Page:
A Step-by-Step Guide to Planning a Great Website

Building-a-Website1-300x207Every smart marketer knows the importance of an effective website. But there’s a big difference between a good site and a great one.

A great website is the foundation of a smart marketing strategy. It supports your brand promise and differentiates you from competitors. It delivers high-value information that demonstrates your capabilities and makes people want to do business with you. And if you’re a business-to-business (B2B) marketer, it’s probably also your best tool for lead generation, according to new research by Demandbase and Focus Research on eMarketer.

So how do you create a great website? It’s all in the planning.

Here’s the planning guide we use when creating new websites for clients of our Cleveland marketing agency.

Your Goals

  • Why is a website important to your business?
  • What are your goals for the site and how will you measure its effectiveness?
  • What role does your website play in your sales and marketing plan? Brand awareness and positioning? An information resource for buyers and specifiers? A storefront? A lead generator? Community building?

Your Brand

  • What does your brand stand for? What do people expect from their interaction with your brand and how can you meet those expectations on your website?
  • How are you communicating your brand in other marketing channels? What types of images and messages should be integrated into your new site for branding consistency?

Your Market

  • Who are the most important audiences for your website? Why do these people come to your site? What are they looking for?
  • Are they typically first-time visitors or repeat visitors? Do they already know you or do business with you or are they trying to learn about you?
  • Where do people go on your current site? Which pages get the most hits and most engagement?

Your Marketing Strategy

  • What is your overall marketing strategy? What channels and tactics are you using to promote your company and products?
  • How can your website integrate with and support your other marketing initiatives? For example, can your site be a response channel for direct mail and email marketing campaigns? Serve as the repository for content you share via social media? Promote events? Highlight special offers?

Content

  • What content belongs on your site to convey your capabilities and the value you provide to your customers?
  • What’s the best way to deliver that content on the site? Explanatory text? Case studies? Testimonials? How-to information? Product demos? Newsletters? Video? Photos? Charts? Diagrams? Presentations? A blog? Podcasts?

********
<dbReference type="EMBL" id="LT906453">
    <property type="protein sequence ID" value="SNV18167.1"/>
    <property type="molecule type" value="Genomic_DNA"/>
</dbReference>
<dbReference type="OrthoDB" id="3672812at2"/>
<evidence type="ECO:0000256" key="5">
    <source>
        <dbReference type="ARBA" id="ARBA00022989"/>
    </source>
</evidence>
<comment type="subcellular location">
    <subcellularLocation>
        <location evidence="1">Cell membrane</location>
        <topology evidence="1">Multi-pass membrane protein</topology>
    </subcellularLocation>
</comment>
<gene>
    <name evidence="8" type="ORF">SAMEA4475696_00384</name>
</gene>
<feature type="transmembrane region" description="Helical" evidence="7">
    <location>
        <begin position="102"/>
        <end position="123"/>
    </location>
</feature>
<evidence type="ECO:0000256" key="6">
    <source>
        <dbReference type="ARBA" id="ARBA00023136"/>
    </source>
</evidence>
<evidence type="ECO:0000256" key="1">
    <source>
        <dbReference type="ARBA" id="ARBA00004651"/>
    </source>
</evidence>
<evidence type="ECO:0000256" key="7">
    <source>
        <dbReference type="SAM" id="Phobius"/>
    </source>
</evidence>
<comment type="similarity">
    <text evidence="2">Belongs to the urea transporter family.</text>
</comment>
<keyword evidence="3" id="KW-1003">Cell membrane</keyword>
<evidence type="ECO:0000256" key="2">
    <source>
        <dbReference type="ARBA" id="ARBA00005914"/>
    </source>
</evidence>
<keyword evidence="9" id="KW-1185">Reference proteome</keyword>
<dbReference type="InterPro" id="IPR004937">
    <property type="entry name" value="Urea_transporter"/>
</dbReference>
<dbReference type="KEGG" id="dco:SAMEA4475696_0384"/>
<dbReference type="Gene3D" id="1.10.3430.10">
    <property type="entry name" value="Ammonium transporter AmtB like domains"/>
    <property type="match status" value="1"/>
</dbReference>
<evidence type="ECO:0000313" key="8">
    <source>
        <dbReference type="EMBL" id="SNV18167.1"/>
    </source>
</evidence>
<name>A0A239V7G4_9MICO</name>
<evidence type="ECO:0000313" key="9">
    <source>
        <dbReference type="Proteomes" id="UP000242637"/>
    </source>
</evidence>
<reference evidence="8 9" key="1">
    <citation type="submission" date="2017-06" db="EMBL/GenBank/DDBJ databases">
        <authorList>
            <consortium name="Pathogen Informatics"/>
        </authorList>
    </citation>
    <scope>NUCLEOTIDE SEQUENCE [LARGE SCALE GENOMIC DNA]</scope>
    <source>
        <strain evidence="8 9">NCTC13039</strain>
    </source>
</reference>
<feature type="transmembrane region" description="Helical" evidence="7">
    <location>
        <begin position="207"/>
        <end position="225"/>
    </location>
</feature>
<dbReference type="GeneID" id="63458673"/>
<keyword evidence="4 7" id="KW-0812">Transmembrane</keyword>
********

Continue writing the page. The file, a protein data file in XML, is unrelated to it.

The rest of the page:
Search Engine Optimization

  • Which keywords will you use to drive search engine rankings and content creation?
  • Are there specific products, services, or geographic regions that should be the focus of text?
  • How will you add content in the future to continue your SEO initiatives?

Offers and Engagement

  • What can you offer site visitors to generate a response and get their permission for future communications?
  • How can you spur visitor engagement? Think of actions you can measure, such as requesting information, sharing your site with others, posting a comment, following you on social media, subscribing to your blog, or signing up for your RSS feed.

Functionality and Navigation

  • What actions will visitors want to take on your site, such as ordering products, chatting with a representative, getting more information, finding a dealer or retail location, or logging into their account? Which of these actions should be prominently featured on your home page?
  • Do you need to provide password-protected access for customers?
  • What inbound and outbound links belong on the site?
  • How will your site look and function on a mobile device?

Sources of Site Traffic

  • How do you plan to drive traffic to your site? Social media? Pay per click? Promotion in other media? Organic search?
  • How will you use marketing to bring people to your site?
  • What can you do to encourage return traffic?

Your Competitors

  • Which of your competitors are doing web marketing well? What aspects of their sites do you like?
  • Which competitors should you track for comparative search engine rankings?

Marketers: What other questions should be part of the website planning process? Share your ideas here.

Thanks to Barb Cagley of EXP for valuable contributions to this post.

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